Two months after the, at least 300,000 servers remain vulnerable to the exploit.
furious round of server patching by companies worldwide. The security kink impacts OpenSSL, an open-source software for encrypting information across the Web, and, if exploited, can leak account log-in details and passwords. What made this bug different: its inherent nature within the OpenSSL framework, which is used by thousands of websites, left huge numbers of servers on the Web exposed., discovered by a Google engineer, caused widespread panic and a
Once Heartbleed was publicized, security researcher Robert David Graham from Errata Security found that roughly 600,000 servers were vulnerable to the security flaw. One month later, half of these servers had been patched and protected against Heartbleed, said Graham, and only 318,239 were left exposed.
However, two months after Heartbleed, 309,197 servers remain unprotected -- a patch rate plummeting from double to single percentage digits as only 9,042 new servers have been patched in the last month.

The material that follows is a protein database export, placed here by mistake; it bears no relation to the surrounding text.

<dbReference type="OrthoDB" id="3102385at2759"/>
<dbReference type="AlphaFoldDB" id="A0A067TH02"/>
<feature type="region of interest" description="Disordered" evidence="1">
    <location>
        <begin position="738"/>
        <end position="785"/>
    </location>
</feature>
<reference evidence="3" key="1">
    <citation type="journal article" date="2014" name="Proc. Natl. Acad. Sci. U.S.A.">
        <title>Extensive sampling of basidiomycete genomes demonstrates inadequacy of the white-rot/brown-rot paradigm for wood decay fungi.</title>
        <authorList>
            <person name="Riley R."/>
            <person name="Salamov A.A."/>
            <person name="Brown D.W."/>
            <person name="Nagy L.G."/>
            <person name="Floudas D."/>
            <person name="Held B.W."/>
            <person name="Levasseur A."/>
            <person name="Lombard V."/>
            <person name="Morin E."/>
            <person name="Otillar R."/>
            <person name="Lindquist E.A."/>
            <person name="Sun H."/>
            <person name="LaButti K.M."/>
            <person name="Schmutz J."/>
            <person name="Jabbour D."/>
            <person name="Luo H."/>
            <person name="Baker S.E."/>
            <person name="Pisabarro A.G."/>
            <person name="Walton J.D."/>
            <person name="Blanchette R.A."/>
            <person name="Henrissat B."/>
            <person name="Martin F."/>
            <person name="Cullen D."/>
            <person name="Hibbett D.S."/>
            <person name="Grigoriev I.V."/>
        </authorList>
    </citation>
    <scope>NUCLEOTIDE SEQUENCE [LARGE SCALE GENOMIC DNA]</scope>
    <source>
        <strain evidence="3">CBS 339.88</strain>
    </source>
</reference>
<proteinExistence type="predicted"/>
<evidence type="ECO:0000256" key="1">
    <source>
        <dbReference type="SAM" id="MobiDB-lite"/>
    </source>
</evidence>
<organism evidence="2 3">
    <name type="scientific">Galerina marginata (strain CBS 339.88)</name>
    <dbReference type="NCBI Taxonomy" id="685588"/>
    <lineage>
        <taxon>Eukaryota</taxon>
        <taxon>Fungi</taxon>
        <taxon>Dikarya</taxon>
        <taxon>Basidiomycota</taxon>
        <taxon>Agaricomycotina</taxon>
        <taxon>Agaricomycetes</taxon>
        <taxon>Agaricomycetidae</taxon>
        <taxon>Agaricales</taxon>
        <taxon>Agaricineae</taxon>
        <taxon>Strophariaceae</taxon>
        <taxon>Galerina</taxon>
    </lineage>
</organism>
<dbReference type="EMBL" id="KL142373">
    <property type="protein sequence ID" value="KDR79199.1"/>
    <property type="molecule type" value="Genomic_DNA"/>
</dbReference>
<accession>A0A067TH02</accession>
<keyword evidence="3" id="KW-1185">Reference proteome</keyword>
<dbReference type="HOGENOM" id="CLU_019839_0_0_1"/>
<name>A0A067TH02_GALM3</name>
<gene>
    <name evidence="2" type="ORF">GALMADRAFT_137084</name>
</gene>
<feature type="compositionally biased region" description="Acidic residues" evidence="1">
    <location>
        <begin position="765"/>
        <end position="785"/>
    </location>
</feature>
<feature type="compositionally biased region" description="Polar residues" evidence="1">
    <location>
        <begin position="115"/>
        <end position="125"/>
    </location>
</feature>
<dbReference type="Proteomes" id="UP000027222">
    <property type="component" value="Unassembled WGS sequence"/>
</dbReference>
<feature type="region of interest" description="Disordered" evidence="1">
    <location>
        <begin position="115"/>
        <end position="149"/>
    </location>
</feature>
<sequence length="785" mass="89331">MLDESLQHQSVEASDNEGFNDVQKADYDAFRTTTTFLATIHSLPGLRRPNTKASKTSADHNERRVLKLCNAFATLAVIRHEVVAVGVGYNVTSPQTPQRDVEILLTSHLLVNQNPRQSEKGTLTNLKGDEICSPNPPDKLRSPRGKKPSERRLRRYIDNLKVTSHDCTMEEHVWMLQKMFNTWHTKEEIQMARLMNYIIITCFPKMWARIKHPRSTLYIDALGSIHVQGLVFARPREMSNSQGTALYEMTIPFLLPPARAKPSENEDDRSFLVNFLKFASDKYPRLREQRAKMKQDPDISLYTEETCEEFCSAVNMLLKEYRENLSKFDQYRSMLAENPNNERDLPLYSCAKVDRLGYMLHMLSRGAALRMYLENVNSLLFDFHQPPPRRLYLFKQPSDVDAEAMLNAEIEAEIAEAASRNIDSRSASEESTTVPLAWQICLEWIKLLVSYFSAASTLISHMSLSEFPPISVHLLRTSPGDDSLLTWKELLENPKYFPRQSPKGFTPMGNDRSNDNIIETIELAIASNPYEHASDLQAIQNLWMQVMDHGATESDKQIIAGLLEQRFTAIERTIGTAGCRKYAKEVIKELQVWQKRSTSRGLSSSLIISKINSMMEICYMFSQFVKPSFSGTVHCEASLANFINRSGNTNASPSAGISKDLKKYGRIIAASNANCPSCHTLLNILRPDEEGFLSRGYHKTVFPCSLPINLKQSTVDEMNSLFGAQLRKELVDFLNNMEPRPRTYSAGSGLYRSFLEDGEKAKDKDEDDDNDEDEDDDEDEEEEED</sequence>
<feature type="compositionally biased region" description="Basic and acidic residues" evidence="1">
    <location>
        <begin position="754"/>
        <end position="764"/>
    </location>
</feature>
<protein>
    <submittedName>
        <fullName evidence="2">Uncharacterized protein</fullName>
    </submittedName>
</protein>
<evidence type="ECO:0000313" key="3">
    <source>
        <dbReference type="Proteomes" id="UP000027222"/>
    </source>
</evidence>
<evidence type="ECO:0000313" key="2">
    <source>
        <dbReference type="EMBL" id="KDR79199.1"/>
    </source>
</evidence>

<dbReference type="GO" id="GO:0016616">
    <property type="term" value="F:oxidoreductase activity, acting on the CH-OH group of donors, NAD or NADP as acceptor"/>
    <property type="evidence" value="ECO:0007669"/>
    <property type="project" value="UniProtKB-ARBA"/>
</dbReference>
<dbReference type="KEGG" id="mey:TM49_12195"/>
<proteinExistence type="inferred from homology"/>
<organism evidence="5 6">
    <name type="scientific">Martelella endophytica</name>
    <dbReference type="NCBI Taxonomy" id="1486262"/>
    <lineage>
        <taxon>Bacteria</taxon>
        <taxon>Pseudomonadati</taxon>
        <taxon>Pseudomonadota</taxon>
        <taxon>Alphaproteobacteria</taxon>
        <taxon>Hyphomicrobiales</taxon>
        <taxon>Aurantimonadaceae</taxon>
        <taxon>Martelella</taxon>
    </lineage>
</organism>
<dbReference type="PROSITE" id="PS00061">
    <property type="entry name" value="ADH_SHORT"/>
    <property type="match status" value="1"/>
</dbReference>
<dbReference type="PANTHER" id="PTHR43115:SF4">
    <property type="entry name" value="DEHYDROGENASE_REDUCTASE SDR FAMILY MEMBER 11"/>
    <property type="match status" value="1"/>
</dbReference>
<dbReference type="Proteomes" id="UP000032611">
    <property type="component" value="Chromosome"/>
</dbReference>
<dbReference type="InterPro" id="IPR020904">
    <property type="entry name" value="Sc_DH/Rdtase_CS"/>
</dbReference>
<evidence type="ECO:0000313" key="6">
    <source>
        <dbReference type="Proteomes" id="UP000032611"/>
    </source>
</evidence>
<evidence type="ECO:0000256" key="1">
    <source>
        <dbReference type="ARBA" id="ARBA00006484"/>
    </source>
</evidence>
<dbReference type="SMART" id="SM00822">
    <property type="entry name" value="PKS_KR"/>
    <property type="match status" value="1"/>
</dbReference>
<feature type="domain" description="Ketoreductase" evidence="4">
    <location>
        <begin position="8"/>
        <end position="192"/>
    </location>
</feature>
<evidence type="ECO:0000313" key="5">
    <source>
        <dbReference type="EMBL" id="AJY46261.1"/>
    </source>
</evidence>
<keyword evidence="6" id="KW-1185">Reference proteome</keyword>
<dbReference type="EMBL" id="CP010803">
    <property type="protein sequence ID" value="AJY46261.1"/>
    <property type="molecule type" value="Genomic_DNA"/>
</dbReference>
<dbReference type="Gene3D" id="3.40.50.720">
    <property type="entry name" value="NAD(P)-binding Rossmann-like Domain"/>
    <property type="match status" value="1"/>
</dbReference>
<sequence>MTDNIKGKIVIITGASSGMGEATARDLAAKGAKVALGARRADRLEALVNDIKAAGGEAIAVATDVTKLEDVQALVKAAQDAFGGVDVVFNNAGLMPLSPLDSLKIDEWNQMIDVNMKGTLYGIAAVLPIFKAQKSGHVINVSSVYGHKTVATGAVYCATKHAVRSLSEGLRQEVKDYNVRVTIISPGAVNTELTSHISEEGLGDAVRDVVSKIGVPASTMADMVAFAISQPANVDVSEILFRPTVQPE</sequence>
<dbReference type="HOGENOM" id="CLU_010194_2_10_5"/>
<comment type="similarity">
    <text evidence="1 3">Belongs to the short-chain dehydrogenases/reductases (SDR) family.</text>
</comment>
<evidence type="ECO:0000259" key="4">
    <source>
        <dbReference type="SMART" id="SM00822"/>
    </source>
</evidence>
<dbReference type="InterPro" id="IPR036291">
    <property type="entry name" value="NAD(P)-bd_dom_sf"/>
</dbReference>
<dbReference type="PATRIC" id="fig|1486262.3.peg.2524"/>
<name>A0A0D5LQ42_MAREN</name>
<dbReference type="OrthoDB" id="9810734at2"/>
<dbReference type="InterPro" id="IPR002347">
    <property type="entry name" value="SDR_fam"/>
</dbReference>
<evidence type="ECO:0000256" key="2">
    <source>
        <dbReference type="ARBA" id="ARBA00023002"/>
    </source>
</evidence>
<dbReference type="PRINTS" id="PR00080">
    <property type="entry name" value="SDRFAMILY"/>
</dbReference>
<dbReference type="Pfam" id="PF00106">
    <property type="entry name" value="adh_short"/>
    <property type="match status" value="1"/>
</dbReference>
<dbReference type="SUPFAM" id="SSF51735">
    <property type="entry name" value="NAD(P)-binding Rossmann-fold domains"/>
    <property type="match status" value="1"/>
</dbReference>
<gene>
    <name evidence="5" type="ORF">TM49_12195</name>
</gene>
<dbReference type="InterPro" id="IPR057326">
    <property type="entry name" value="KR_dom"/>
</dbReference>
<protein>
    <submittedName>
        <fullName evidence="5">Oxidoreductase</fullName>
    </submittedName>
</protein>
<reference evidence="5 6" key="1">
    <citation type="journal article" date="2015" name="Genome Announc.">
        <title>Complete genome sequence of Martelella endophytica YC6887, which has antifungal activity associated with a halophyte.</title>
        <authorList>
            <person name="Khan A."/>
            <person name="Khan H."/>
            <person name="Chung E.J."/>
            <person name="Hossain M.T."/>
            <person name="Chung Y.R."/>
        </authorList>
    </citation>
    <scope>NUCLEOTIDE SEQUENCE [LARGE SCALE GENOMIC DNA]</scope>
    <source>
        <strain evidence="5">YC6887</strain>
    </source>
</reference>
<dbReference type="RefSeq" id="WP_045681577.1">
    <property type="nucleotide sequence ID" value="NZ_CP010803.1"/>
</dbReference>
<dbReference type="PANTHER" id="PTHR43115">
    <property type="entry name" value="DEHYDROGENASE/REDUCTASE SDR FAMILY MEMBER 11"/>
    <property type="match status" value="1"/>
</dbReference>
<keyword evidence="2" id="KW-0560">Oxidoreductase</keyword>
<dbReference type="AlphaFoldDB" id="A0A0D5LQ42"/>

The security researcher says this stagnation means people have stopped even trying to patch systems, and there should be a "slow decrease" in the number of vulnerable systems as older servers are replaced. However, now that the top few thousand companies online have protected themselves, it is unlikely the smaller firms that have not already done so will follow suit.
"Even a decade from now, though, I still expect to find thousands of systems, including critical ones, still vulnerable," Graham says.
What does this mean for account holders? If you're concerned about account details, used McAfee's free checker to find out if a website is vulnerable. Better still, use a different password for each of your online accounts.
This story originally appeared as "Heartbleed: Over 300,000 servers still exposed" on ZDNet.